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NewsGram Staff Writer
Mumbai: Shashank Manohar took over the reins of the Board of Control for Cricket in India at a Special General Meeting (SGM) of the board on Sunday. Assuming office, he pledged to cleanse corruption, ensure transparency and restore the board’s lost reputation.
The BCCI chief’s post was lying vacant since incumbent Jagmohan Dalmiya died in Kolkata on September 20, and the SGM was called to choose the new president. As per the BCCI constitution, a SGM to nominate a successor has to be convened within 15 days of the incumbent chief’s death.
Manohar, a lawyer by profession, earlier held the top post from 2008 to 2011. The 58-year-old was elected for a full two-year term as all the six East Zone cricket units unanimously proposed his candidature for the board president’s post.
It was East Zone’s turn this time around to pick the president, and all six associations of the zone proposed Manohar’s name. As he was the lone candidate in the fray, Manohar was elected for the second tenure.
Among the six proposers of Manohar’s name was Dalmiya’s son Avishek, who was representing the National Cricket Club (NCC) in the SGM.
The others backing Manohar for the board chief’s post were Sourav Ganguly from Bengal, Sourav Dasgupta from Tripura, Gautam Roy from Assam, Ashirbad Behera of Odisha, and Sanjay Singh of the Jharkhand State Cricket Association (JSCA).
“We have to work on a couple of issues regarding the board and bring back the reputation back as early as possible. I need two months’ time, in which I will look into all the aspects,” Manohar told reporters at a press conference after being elected the president.”
“I will continue to work on the issues Dalmiya had started working on. I will look to do my duty as best as possible,” he added.
“The first thing would be as functions of the interest issue of the BCCI. The board will frame regulations with regard to function of interest of administrators and their staffs that would be done within a month’s time.”
“The board would also appoint an imbursement, for an ethics officer, who would be independent of their post and who would look into the complaints as regard to the conflicts of the administrator, players and their staffs,” he said.
The newly elected president stressed that his second aim would be to wipe away and prevent corruption from the game.
“Secondly, the board would lay down the norms and would take measures to prevent and wipe away corruption in the game. For this, the board will make programmes to educate the players.”
Manohar said, “Also with the help of secretary Thakur, who is a member of parliament, we would like to meet the government officials to see and work out if we can get any investigating agency, as we did not have investigative powers, our hands were tied.”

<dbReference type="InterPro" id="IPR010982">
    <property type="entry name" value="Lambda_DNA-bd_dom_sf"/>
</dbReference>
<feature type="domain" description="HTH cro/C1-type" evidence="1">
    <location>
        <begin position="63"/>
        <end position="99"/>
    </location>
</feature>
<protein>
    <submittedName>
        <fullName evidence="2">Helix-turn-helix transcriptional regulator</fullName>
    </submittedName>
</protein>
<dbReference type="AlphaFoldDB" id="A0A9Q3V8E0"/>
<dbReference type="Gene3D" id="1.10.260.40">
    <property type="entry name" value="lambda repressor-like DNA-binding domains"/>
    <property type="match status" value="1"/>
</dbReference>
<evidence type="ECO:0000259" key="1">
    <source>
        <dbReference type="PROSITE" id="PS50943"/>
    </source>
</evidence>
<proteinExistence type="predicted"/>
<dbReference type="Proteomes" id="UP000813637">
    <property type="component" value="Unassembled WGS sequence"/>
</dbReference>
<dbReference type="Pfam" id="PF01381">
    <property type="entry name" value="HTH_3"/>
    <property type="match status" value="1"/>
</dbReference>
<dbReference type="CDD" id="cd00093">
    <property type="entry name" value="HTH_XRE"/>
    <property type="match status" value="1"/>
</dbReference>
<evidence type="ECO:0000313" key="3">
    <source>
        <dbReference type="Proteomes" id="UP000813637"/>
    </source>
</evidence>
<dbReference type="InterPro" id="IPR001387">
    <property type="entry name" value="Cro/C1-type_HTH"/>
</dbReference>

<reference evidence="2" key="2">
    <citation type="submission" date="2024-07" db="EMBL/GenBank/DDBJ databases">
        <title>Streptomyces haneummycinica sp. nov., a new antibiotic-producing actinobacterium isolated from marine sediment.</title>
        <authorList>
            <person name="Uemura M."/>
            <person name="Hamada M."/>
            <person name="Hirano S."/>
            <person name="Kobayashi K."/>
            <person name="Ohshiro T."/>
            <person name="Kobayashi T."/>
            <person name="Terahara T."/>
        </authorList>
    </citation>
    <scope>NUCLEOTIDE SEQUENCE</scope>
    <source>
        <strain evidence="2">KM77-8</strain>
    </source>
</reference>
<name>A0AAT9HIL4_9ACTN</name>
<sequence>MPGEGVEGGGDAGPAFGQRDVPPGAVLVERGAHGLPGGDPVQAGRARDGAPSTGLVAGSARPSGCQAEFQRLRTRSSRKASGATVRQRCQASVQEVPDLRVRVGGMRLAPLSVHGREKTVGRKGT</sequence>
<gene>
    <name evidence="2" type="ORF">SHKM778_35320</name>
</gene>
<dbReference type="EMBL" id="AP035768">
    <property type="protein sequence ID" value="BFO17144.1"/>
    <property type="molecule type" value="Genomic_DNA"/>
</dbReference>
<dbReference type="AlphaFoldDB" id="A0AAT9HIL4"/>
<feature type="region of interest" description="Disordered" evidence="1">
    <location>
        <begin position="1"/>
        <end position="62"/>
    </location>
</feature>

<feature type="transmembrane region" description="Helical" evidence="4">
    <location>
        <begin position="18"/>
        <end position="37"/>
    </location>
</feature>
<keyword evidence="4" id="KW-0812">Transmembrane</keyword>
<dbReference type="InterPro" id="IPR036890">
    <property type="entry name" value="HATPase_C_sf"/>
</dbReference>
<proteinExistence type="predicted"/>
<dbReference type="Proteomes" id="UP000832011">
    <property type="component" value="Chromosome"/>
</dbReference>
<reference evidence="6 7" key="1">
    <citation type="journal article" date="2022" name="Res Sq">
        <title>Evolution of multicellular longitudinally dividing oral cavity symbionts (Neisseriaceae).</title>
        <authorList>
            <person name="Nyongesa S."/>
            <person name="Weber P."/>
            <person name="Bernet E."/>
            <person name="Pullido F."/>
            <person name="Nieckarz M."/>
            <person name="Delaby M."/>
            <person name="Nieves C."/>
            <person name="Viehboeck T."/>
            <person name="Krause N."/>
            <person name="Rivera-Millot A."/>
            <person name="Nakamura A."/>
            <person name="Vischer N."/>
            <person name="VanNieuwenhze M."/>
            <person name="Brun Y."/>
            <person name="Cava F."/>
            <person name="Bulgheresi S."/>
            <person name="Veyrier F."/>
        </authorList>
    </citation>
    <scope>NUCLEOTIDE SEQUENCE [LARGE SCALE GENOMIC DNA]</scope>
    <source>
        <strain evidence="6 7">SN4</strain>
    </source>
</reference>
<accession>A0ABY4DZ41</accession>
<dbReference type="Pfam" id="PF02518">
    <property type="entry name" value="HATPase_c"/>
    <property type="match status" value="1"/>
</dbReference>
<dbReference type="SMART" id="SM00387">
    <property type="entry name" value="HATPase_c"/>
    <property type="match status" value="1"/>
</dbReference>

His third item on the agenda in the upcoming months would be to keep a track of the state associations and appoint an independent auditor from the board who would look into their works.
“Thirdly, there is a huge debate that the state associations are being paid a huge amount of money and nobody knows what happens to the money, if it is spent on cricketing activities or something else,” he said.”
“Now the accounts of all the associations are audited by their auditors. However, we will build a system by which the accounts of the associations will be audited by an independent auditor appointed by the board. The board will have the right to take action against the associations if the board finds the money given is not being used in proper was,” Manohar said.
The BCCI chief also said that the board will put up its rules and regulations along with details of its expenditure on its website in order to ensure transparency.
“There is another debate that arises… that the board is not transparent and everything is kept under the wrap. This problem could be sorted out by putting on the website of the board, the constitution of the board, all rules of board, all expenses made by the board above Rs.25 lakh, so that people are aware what and where BCCI is spending the money,” he mentioned.
“At the end of the year, we can put the balance sheet of the board on the website, so it is available to the entire public. There is no wrong done in the board,” he said.
Speaking on National Cricket Academy (NCA) and women’s cricket in India, he said, “we will make sure National Cricket Academy works round the year and helps bring out good players and spinners. We will also focus on women’s cricket and develop it, and we will enter into contracts with women cricketers also.”
Manohar has had his fair share of differences with former board chief N. Srinivasan, but made it clear that he holds the Tamil Nadu strongman’s administrative abilities in high esteem.
“If Srinivasan attends the Annual General Meeting, he will come in as a member. As far Srinivasan is concerned, he was an excellent secretary, better than most of the other secretaries. He can be said as the best secretary after Dalmiya,” he said.